Anyway, Brandon parked the baby just out of the firing line. Megan went stiff in her brother’s hand. She turned her face away and looked for a window she could focus on. The one she saw was smeared and foggy, she wanted to touch it to see if it was wet and cold. Or if the glass was just bobbled with dirt and dust, or slimy with grease.
‘Come into some cash, eh Mam?’ he said.
‘I’m warnin ya, Brandon. Tryin to show me up again, you jumped-up little gobshite.’ The crackle of a crisp packet split the now quiet taproom.
‘Just cashed your dole cheque, ave ya?’ He poked at her again. It was like throwing rubbish at a gorilla from behind the partition and waiting to see how long it took for it to charge at the bait.
This time, she banged her glass against the solid wood bar and ploughed downstage centre into the space Brandon was holding, taking in the breath that had just left his mouth.
‘Oh an I spose you’ve been graftin, ave ya, son?’ Her tongue was threatening him from between her teeth.
‘Get your lazy arse back to that shit hole of yours and feed your kid. See er?’ he raised Megan’s hand as an exhibit, ‘She’s nine years old, if ya remember. She’s too young to be feedin, changin and wipin your baby’s arse all day.’
‘Fttttp. She can barely feed erself. She’s slow that one. Like ya useless far-ther.’ Her face was crumpling in on itself. She grabbed him by the neck of his tracksuit top. Megan pulled at two of his fingers. He let go of her. His hands, much bigger than they used to be, clenched against his mother’s wrists, making them buckle under his grip.
‘You haven’t a clue who our far-ther is, you dirty old crank.’ As he forced the last word into her face, she recoiled and spat at him. Like a boxer he shifted. It slopped onto Megan’s head.
Brandon pulled her in and was trapped by the tears in her eyes. He snatched at a napkin from between the ketchup and brown sauce on the table next to him and dropped to his knee, daubing at her hair with one hand whilst smoothing the wetness from her cheeks with the other. ‘It’s all right, Princess. We’re goin now.’ His tone was empty of all its anger until he snapped up to his feet. To the back of his mother’s head he said, ‘I’ll kill you yet.’
She sprung her middle finger backwards.
Megan’s toes barely skimmed the carpet crust before she was back out in the thin grey air.
See, if you’d have asked him then if his mother had been too young to die, he’d have said no. He’d have reiterated the words he’d laid out for her seconds before. In his mind, there was a series of events that would lead him to this predetermined conclusion, and the timeframe for that wasn’t particularly long. But I’ll remind you that I said his sister would be next.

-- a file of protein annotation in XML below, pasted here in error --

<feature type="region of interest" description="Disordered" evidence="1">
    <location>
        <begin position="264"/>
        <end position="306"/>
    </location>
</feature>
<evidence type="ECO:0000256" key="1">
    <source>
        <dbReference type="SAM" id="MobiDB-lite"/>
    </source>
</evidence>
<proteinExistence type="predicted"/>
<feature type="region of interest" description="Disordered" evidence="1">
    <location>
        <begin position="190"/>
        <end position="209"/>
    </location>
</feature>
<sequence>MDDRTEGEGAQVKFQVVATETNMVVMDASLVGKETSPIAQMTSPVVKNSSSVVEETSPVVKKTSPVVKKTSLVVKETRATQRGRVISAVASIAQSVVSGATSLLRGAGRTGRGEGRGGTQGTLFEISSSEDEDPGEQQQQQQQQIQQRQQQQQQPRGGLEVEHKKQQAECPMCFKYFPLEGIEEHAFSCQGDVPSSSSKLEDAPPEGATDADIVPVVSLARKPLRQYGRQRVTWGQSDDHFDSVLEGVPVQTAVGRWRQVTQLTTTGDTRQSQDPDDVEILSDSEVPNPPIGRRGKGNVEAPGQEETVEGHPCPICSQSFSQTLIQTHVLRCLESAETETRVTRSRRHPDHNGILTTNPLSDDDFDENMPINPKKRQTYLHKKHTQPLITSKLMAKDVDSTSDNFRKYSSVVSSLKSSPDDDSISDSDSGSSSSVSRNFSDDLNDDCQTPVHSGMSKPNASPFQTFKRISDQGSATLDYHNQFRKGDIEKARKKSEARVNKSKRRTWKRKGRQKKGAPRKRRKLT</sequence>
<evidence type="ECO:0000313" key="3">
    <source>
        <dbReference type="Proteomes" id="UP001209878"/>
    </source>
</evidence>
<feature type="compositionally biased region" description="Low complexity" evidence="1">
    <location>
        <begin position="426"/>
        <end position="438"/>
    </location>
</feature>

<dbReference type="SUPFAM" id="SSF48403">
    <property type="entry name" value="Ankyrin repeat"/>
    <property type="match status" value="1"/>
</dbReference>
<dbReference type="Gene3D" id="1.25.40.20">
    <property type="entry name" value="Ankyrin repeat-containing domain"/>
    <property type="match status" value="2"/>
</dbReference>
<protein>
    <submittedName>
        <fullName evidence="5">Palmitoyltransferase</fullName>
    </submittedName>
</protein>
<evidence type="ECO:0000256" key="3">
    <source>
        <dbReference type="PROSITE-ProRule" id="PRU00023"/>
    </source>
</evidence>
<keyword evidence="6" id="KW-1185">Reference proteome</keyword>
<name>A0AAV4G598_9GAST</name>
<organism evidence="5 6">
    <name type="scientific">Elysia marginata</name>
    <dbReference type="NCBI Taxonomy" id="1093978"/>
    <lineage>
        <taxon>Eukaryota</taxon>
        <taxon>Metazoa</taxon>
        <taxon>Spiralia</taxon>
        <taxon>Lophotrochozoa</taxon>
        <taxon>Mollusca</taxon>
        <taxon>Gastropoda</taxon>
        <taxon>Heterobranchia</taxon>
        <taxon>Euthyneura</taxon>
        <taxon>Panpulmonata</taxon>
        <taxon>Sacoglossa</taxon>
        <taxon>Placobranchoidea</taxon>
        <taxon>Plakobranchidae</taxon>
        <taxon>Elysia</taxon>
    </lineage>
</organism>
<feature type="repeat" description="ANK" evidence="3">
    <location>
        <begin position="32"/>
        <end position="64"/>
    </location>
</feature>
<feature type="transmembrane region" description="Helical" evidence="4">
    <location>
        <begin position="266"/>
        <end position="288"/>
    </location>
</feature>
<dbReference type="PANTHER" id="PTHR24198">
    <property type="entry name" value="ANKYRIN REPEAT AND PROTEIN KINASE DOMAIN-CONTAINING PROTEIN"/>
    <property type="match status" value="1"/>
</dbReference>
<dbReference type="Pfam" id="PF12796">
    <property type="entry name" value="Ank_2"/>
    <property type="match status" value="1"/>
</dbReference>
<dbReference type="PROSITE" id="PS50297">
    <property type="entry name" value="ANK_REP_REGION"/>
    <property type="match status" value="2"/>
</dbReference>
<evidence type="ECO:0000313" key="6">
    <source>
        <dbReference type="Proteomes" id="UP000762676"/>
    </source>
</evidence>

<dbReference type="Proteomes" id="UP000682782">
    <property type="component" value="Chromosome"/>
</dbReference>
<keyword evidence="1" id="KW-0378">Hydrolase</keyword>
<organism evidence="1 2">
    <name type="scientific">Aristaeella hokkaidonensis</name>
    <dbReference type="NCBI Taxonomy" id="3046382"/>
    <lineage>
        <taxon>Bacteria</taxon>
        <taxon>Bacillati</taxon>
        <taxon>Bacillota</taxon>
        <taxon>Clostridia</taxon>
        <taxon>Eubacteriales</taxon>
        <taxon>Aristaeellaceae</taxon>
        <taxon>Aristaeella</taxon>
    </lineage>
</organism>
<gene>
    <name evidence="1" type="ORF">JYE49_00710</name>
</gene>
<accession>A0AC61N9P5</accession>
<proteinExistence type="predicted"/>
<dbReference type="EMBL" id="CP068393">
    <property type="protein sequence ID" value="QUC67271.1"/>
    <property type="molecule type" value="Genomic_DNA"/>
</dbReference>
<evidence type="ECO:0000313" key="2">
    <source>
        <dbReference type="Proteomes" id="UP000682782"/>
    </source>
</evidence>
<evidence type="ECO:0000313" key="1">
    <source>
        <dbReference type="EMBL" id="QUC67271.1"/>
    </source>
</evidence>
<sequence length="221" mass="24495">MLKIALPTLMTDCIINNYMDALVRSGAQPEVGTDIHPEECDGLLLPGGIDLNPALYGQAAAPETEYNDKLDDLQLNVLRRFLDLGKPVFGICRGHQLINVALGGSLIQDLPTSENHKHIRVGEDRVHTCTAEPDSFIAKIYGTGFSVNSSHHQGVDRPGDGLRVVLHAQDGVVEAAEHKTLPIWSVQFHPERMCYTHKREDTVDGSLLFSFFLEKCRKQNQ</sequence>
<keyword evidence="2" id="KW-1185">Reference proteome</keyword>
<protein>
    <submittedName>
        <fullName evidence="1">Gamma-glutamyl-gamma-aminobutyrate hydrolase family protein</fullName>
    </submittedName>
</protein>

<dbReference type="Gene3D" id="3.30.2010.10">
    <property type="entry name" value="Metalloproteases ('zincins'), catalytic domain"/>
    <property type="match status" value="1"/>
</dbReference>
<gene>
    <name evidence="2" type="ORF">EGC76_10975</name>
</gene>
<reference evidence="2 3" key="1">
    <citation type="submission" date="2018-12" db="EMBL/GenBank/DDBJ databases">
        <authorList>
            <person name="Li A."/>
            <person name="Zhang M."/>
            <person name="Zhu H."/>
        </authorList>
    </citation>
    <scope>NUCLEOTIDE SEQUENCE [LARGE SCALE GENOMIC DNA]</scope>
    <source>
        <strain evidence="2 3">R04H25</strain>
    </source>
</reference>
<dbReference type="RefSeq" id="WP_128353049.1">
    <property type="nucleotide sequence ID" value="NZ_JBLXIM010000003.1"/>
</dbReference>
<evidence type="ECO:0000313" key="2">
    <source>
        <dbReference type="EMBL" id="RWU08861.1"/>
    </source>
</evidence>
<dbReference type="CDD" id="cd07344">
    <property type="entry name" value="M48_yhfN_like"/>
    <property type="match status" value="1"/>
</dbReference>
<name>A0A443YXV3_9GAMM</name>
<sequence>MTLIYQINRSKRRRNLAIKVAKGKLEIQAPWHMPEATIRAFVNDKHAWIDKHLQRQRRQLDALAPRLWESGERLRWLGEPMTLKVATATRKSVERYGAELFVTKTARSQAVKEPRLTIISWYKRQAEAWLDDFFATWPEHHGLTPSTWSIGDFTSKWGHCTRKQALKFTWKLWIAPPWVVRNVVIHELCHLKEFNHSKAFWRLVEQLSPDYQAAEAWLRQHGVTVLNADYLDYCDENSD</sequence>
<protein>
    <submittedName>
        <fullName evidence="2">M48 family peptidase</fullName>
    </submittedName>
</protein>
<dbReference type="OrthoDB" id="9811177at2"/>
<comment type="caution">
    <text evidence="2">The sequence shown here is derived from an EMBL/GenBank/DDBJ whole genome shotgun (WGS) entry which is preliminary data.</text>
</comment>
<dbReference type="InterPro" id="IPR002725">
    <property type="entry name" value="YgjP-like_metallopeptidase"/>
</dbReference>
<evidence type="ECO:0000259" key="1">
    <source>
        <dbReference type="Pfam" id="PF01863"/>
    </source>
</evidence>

She loved spending time with him. She chewed it up in tiny mouse-size pieces so it would last longer. After he’d taken her home to change her clothes and brush her hair, they got on the bus to the city. He made a mental note to buy her a new top, pants and most importantly a coat. She didn’t need it yet but the one that clung to the corner of her bedroom was covered in mould. It disgusted him. It was like someone had scribbled thick brown felt tip pen across a childhood photo – all frills and pink and pretend fur.
Brandon and the four other boys hung off the seats on the bus. Megan sat opposite her brother, looking neat and tidy across from his spread of limbs and sporadic energy, lauding over his partners in crime who faced the same direction as the bus driver.
Brandon watched her for a handful of seconds; enjoying the can of coke and chip butty they’d just bought together. He smiled at the delicate rebalancing act between hands, arms, and knees; giant bites with two hands before resting the grease-speckled paper on her lap, and then deep gulps of her drink looking full to the ceiling. Though he’d finished he could still taste the vinegar-soaked butter melting against the floppy potato chips.
A brown-haired girl of a similar age to the boys sauntered towards a free seat behind them. Brandon’s friend Mike elbowed Thorpy and winked in her direction.
‘I would.’ Mike punched his head forward like a punctuation mark.
‘She wouldn’t.’ Thorpy said. He reached over and flicked Mike on the tip of his nose; ‘In fact she wouldn’t do you with someone else’s.’